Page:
• The research also uncovered low muscle oxidative capacity and lipid stores in PSSM horses, and it also recorded high muscle glycogen and abnormal polysaccharide content in horses fed both high and low in starch diets (A and D).
  • The study also noted individual variations in how PSSM horses responded to diets differing in starch and fat content.

Conclusion

  • For horses showing clinical symptoms of PSSM, a diet that contains less than 5% digestible energy from starch and more than 12% from fat may help reduce exertional rhabdomyolysis – a muscle disorder in horses typically due to intense exercise or overworking.
  • This proposed dietary recommendation is based on the notion that increasing the availability of free fatty acids for muscle metabolism may aid in minimising muscle breakdown in PSSM horses. However, further research is required to validate these findings, due to the individual variations observed in the study.

Cite This Article

APA
Ribeiro WP, Valberg SJ, Pagan JD, Gustavsson BE. (2005). The effect of varying dietary starch and fat content on serum creatine kinase activity and substrate availability in equine polysaccharide storage myopathy. J Vet Intern Med, 18(6), 887-894. https://doi.org/10.1892/0891-6640(2004)18<887:teovds>2.0.co;2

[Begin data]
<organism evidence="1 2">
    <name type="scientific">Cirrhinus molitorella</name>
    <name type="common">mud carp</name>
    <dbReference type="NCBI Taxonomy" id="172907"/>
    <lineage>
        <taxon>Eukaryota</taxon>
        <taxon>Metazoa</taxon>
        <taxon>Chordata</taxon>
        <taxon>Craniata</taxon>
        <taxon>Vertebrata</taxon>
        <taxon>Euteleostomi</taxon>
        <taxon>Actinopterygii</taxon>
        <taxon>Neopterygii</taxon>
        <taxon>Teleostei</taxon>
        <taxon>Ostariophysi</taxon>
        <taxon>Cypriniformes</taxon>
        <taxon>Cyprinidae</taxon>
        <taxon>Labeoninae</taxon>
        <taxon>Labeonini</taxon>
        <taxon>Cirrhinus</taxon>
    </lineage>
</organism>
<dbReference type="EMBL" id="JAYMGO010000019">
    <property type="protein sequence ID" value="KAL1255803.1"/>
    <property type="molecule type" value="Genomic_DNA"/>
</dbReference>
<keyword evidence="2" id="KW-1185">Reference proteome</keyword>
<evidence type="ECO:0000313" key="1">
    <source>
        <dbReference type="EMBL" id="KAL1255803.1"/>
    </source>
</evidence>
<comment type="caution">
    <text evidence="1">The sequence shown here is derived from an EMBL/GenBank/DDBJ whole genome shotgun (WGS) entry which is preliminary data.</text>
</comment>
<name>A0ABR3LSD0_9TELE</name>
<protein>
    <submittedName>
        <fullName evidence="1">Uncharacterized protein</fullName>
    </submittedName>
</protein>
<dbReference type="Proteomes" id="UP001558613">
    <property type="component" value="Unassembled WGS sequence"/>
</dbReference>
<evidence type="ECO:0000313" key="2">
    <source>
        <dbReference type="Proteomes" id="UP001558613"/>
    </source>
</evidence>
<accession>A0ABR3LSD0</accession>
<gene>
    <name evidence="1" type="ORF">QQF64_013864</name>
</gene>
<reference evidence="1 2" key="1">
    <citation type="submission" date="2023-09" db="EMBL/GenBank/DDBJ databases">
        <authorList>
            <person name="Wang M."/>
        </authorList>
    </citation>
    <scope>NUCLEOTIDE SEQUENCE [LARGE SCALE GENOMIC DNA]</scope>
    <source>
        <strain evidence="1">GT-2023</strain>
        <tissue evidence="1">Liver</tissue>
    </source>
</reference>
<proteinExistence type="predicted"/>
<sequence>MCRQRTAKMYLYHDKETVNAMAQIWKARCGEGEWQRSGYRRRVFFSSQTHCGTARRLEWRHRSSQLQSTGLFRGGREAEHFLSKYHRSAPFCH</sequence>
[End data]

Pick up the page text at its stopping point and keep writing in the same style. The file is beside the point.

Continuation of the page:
Publication

ISSN: 0891-6640
NlmUniqueID: 8708660
Country: United States
Language: English
Volume: 18
Issue: 6
Pages: 887-894

Researcher Affiliations

Ribeiro, W P
  • Department of Veterinary Population Medicine , College of Veterinary Medicine, University of Minnesota, St. Paul, MN, USA.
Valberg, S J
    Pagan, J D
      Gustavsson, B Essen

        MeSH Terms

        • Animals
        • Creatine Kinase / blood
        • Creatine Kinase / drug effects
        • Dietary Carbohydrates / administration & dosage
        • Dietary Fats / administration & dosage
        • Female
        • Horse Diseases / blood
        • Horse Diseases / diet therapy
        • Horses
        • Physical Conditioning, Animal
        • Rhabdomyolysis / diet therapy
        • Rhabdomyolysis / veterinary

        Citations